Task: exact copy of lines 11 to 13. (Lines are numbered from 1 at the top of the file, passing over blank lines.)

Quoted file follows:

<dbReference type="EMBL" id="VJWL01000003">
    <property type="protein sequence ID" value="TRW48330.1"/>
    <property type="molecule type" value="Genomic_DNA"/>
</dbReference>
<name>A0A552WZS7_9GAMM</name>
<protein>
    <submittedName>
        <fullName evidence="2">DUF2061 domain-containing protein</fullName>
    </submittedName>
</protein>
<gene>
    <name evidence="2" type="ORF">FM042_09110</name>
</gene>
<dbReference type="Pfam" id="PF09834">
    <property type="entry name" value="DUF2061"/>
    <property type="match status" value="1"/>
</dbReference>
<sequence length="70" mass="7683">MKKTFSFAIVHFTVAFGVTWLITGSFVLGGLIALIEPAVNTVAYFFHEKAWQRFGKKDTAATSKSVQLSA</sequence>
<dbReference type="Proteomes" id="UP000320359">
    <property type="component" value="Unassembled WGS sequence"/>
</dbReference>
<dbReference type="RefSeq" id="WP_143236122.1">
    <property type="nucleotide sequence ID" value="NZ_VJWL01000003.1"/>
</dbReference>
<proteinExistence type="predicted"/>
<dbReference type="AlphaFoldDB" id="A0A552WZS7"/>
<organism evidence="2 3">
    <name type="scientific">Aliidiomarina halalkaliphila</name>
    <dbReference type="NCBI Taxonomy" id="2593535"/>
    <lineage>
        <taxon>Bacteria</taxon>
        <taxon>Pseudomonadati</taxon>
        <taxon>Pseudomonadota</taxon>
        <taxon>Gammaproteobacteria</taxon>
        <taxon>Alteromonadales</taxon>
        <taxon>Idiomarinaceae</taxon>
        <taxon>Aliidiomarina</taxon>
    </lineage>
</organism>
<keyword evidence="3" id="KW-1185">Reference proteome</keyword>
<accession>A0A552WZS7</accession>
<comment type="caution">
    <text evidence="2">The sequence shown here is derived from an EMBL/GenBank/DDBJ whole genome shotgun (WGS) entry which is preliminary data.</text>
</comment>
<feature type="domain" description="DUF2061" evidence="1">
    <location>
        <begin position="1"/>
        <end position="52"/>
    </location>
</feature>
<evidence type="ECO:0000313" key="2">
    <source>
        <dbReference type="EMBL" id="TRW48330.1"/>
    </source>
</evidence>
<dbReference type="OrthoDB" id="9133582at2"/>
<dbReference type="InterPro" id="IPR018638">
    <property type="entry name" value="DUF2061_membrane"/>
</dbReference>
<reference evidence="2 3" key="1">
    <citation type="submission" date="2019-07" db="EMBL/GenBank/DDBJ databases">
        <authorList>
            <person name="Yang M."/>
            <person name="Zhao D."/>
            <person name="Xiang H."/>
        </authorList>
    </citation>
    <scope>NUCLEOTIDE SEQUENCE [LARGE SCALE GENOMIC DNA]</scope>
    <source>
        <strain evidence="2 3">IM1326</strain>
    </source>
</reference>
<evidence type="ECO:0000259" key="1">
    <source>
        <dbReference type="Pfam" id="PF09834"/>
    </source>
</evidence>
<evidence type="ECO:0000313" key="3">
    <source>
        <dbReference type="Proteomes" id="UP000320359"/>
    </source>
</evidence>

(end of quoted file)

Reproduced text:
<gene>
    <name evidence="2" type="ORF">FM042_09110</name>
</gene>